The number of physicians with board certification in emergency medicine is unlikely to meet the staffing needs of U.S. emergency departments in the foreseeable future, if ever; according to a study from a research team based at Massachusetts General Hospital
Supply of board-certified emergency physicians unlikely to meet projected needs
MGH-led study supports the need for alternate staffing strategies
BOSTON â€“ The number of physicians with board certification in emergency medicine is unlikely to meet the staffing needs of U.S. emergency departments in the foreseeable future, if ever; according to a study from a research team based at Massachusetts General Hospital (MGH). In the December issue of Academic Emergency Medicine, the investigators report finding that staffing every emergency department with board-certified emergency physicians does not appear to be feasible, given their projections for the field.
â€œThousands of emergency departments are not currently staffed by physicians with this type of training,â€ explains Carlos Camargo, MD, DrPH, of the MGH Department of Emergency Medicine, who led the study. â€œWe questioned whether staffing every department with residency-trained, board-certified emergency physicians â€“ which some individuals have advocated for decades â€“ was a realistic goal. So we set out to estimate emergency physician workforce needs, taking into account the diversity of hospitals across the country and projections about the future physician supply and demand.â€
The researchers analyzed data from the 2005 National Emergency Department Inventoriesâ€“USA database to determine the number of emergency departments in the country and their patient volumes. Based on the approximately 22,000 board-certified emergency physicians in practice and the 1,350 who became newly certified during 2005, the team developed three scenarios for physician supply, all of which assumed the same number of new board-certified physicians each year. The best-case scenario, which was intentionally unrealistic, assumed that no board-certified emergency physician died or retired; the worst case assumed an annual attrition rate of 12 percent; and the intermediate scenario assumed 2.5 percent attrition each year.
Having at least one board-certified emergency physician present in all U.S. hospital emergency departments at all times would require 40,000 physicians with such training, indicating that only 55 percent of 2005 demand was being met. Under the intermediate-scenario projection, it would not be possible to meet the goal until 2038, and under the worst-case scenario, the goal could never be met. Even if no board-certified emergency physician ever died or retired, 100 percent staffing of all emergency departments with board-certified emergency physicians would not happen for more than a decade.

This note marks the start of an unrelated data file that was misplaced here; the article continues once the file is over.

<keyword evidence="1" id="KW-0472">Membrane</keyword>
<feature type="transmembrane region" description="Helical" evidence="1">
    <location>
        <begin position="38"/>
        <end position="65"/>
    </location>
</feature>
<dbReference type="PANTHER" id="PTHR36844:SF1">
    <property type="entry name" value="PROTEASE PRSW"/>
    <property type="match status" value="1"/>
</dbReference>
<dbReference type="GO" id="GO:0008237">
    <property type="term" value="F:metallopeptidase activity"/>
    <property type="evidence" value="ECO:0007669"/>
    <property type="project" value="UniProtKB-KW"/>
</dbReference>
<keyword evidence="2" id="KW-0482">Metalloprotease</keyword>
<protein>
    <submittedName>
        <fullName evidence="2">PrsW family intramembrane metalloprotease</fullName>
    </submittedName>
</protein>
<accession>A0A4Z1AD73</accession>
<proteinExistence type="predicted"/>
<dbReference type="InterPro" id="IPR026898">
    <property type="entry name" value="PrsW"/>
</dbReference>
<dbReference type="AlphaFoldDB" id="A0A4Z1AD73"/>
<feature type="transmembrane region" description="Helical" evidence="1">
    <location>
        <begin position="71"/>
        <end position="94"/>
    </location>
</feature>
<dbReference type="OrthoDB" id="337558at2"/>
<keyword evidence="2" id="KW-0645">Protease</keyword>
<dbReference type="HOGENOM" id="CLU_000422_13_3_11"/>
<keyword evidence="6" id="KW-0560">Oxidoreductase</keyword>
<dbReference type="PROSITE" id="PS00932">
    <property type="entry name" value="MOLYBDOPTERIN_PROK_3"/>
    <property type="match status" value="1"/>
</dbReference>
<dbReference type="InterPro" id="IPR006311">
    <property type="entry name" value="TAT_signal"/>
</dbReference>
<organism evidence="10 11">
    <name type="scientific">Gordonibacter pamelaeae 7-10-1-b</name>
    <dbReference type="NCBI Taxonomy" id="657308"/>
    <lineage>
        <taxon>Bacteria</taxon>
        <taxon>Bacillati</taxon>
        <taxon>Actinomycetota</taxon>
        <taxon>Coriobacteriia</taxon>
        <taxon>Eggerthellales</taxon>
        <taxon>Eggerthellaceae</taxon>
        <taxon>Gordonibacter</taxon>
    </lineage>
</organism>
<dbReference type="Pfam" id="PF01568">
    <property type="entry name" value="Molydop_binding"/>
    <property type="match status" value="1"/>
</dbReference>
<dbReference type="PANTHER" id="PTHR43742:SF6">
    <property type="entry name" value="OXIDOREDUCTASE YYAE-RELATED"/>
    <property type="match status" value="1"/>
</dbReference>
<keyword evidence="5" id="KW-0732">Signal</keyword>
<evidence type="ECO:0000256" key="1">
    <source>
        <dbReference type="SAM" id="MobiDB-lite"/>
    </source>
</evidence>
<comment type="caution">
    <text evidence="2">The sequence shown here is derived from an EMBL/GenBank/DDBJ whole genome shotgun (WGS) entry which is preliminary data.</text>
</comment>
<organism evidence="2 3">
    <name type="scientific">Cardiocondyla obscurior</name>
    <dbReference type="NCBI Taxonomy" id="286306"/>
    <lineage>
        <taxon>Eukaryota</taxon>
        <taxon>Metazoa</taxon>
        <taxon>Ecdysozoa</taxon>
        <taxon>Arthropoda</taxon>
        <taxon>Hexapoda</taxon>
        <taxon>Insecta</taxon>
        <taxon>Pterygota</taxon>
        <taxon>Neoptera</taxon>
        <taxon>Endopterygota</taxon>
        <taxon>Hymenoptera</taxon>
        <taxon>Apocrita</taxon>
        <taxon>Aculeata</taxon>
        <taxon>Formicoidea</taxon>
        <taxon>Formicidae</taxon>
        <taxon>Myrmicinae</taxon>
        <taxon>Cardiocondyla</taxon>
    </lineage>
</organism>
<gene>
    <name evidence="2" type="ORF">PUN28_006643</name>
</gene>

â€œThe mismatch between the supply and demand for residency-trained, board-certified emergency physicians is a longstanding problem,â€ Camargo says. â€œThe need for emergency services is large and growing; and even if existing programs graduated more physicians, there is little reason to think more of those graduates would move to the rural areas that are particularly short on physicians with this specialized training. We probably should explore alternatives, such as giving the family physicians who currently staff many U.S. emergency departments extra training in key emergency procedures. We might also increase our reliance on nurse practitioners and physicians assistants, who can help emergency physicians of any training background better handle the continually rising number of patients.â€ Camargo is an associate professor of Emergency Medicine at Harvard Medical School.
Co-authors of the Academic Emergency Medicine report are Janice Espinola, MPH; Ashley Sullivan, MS, MPH, and John Pearson, MGH Department of Emergency Medicine; Adit Ginde, MD, MPH, University of Colorado Denver School of Medicine; and Ayellete Singer, MA, and Adam Singer, MD, Stony Brook University Medical Center, New York.
Massachusetts General Hospital (www.massgeneral.org), established in 1811, is the original and largest teaching hospital of Harvard Medical School. The MGH conducts the largest hospital-based research program in the United States, with an annual research budget of more than $500 million and major research centers in AIDS, cardiovascular research, cancer, computational and integrative biology, cutaneous biology, human genetics, medical imaging, neurodegenerative disorders, regenerative medicine, systems biology, transplantation biology and photomedicine.
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